By Michelle Mady
Children are fantastic beings with so many amazing abilities; I am constantly in awe of their presence. But there is one skill that I wish children could master a little sooner. Without this skill, I start to lose sight of all the amazing things that they can do.
That skill? It’s listening.
I can’t tell you how many times over the past 18 years of parenting I have had to repeat myself. As a preschool and toddler teacher I can’t count the number of times I have been fully ignored.
As a preschool and toddler teacher I can’t count the number of times I have been fully ignored.
I get it, though. Kids are not inherently wonderful listeners. But in the moment? It can be the toughest parenting moment.
What if I told you there are some ways to support (and even increase) listening skills in children? Honestly, these games and tips are not going to make your child follow every direction given - I mean, they are not robots - but it will help to lessen the amount of times you are ignored and flex those listening muscles.
There are so many backyard-type games that can support and increase listening skills. Some of them are old-time favorites, like “Mother May I?” or “Red Light, Green Light.”
Try a new spin on those games and play “What Time Is It Mr. Fox?” “What Time is it, Mr. Fox?” is played much like “Mother May I?” where children line up, ask Mr. Fox what time it is, and they respond with a time and action. For example, “It is 5 o’clock, so take 5 tiny steps forward.” When the children reach Mr. Fox, they yell “It’s Lunch Time!” and a round of tag ensues. Whoever is tagged is the next Mr. Fox.
Make sure they follow the directions given by Mr. Fox or else they have to go back to the starting line! They will be sure to listen closely so they can get close to Mr. Fox.
What is Missing? Game
This is a fun game that can be played many ways, and children don’t realize how attentive they become during the game, making it a great time to make really tricky answers.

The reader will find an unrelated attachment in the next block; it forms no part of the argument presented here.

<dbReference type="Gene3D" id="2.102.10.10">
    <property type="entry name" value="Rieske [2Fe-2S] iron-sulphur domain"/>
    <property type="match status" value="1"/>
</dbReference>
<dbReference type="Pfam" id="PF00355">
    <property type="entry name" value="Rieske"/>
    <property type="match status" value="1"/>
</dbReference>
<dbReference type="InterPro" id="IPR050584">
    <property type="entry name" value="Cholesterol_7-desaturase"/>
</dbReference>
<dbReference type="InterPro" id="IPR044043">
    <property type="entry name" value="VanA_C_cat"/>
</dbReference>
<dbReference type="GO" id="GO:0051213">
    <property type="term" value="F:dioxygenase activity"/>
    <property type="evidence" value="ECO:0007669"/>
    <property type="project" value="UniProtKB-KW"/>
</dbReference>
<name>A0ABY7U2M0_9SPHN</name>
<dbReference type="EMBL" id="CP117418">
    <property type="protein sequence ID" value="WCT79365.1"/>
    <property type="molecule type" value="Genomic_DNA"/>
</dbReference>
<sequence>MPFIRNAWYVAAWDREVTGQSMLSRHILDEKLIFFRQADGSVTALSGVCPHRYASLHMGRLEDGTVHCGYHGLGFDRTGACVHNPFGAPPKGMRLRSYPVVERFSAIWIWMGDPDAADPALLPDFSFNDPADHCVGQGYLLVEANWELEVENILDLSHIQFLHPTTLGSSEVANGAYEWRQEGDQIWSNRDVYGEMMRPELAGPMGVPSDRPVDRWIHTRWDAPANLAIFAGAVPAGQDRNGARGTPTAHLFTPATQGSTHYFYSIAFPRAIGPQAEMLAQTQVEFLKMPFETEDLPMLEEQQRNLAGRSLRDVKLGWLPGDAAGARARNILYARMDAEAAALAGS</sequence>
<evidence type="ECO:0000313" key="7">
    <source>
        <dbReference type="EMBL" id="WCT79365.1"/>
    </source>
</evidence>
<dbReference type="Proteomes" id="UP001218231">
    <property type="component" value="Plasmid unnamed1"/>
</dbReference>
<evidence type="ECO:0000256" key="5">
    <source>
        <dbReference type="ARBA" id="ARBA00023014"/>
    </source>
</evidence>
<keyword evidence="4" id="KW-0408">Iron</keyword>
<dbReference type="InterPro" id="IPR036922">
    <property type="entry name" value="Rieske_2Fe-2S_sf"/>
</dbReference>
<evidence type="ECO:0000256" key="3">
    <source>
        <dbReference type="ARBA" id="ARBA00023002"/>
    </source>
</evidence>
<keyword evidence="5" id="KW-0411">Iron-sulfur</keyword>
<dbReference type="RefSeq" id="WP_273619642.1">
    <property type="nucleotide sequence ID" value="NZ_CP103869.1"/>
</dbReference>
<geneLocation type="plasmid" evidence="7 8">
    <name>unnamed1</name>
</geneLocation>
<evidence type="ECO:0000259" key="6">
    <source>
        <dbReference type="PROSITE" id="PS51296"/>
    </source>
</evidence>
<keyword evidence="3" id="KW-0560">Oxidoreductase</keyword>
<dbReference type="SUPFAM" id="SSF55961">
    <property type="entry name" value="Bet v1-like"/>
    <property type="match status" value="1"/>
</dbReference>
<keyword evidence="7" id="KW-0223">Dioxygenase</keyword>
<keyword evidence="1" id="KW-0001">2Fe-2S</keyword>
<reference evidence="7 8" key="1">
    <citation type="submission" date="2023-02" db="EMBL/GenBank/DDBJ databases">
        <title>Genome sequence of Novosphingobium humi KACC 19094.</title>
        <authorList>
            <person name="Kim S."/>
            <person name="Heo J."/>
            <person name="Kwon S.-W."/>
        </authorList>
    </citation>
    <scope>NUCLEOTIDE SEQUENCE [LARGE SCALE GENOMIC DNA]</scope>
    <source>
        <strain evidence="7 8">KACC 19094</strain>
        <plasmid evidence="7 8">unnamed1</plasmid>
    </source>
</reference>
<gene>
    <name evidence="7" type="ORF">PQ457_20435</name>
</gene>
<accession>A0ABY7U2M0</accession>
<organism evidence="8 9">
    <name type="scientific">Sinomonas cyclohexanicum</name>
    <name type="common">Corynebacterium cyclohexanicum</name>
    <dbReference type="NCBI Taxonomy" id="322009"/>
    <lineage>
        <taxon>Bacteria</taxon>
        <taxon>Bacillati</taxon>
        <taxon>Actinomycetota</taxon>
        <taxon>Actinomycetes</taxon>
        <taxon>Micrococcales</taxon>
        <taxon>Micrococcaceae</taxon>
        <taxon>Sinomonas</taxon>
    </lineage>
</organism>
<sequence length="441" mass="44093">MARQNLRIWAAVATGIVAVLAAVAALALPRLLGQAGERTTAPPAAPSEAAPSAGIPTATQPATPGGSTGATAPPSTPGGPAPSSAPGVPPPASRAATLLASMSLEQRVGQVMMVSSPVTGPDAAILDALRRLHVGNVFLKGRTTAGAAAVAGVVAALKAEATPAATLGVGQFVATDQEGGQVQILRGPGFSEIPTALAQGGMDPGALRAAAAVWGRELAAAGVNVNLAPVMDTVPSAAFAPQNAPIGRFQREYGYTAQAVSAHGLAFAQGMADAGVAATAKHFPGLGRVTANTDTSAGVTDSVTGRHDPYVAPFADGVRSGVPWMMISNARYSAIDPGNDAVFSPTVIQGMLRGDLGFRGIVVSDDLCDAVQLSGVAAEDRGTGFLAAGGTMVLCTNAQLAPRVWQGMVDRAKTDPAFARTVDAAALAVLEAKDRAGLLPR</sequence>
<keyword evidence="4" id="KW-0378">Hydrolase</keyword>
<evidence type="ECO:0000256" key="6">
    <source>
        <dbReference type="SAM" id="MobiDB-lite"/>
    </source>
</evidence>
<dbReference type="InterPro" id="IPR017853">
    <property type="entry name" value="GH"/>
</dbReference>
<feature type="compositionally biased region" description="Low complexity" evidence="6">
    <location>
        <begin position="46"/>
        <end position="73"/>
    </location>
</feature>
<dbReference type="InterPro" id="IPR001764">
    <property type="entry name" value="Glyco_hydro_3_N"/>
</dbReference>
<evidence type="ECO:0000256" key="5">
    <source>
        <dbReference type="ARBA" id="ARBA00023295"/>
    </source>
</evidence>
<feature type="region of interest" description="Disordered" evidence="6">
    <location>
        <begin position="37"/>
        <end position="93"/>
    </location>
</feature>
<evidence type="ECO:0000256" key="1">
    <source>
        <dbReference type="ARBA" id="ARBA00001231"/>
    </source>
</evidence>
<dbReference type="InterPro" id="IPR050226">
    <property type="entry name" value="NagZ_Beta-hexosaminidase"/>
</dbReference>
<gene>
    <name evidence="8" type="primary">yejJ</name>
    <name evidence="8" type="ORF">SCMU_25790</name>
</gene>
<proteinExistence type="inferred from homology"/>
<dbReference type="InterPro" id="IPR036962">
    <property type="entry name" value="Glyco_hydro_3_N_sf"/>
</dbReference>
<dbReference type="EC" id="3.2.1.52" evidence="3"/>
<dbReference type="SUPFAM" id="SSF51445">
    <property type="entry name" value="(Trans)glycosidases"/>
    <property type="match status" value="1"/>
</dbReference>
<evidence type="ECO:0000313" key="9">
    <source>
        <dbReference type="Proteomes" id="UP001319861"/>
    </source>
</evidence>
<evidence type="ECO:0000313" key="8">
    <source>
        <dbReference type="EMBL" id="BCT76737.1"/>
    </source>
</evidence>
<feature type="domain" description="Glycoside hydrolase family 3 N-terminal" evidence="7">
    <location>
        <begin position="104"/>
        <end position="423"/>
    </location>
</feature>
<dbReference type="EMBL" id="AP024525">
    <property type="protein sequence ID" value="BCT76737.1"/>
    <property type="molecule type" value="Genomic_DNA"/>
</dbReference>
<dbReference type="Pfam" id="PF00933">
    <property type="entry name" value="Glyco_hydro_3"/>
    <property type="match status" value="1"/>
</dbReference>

Put out three toy animals, for example, a duck, a cow and a pig. Make two animal sounds, leaving one out, and ask your child to find what’s missing. Go faster or slower with the sounds, and add more or less animals to meet your child’s needs.
Did you know visual cues can also help children with their ability to follow directions and listen? Play the same game, showing your child a few items. Then cover them with a blanket or piece of cloth. Then take one away with the blanket and ask them what is missing. This also strengthens deductive reasoning - win/win!
Visual cues can also help children with their ability to follow directions and listen.
This might sound counterproductive, but children are more attentive and interested in what you have to say when you get quieter. Start talking to them in a normal voice, then get really quiet.
This works especially well when it’s been a DAY and you might need a tool to help keep your cool. Get down to a whisper, and you will feel their energy match that whisper, and you are way more likely to have your message heard with the volume change.
Children are just not great direction followers, but it’s really because they are figuring out this whole world and how it works with very little prior experience. Knowing that helps parents to understand, but it doesn’t help get through to the next task. Take a minute and play a listening game, strengthening their skills and also your bond.
About the author: Michelle is a mom of 5 children ranging in age from 5 to 15. As a toddler and preschool teacher, she shares experiences, activities and guidance to other parents, as both a parent and as a professional early childhood educator, at any stage of their parenting journey.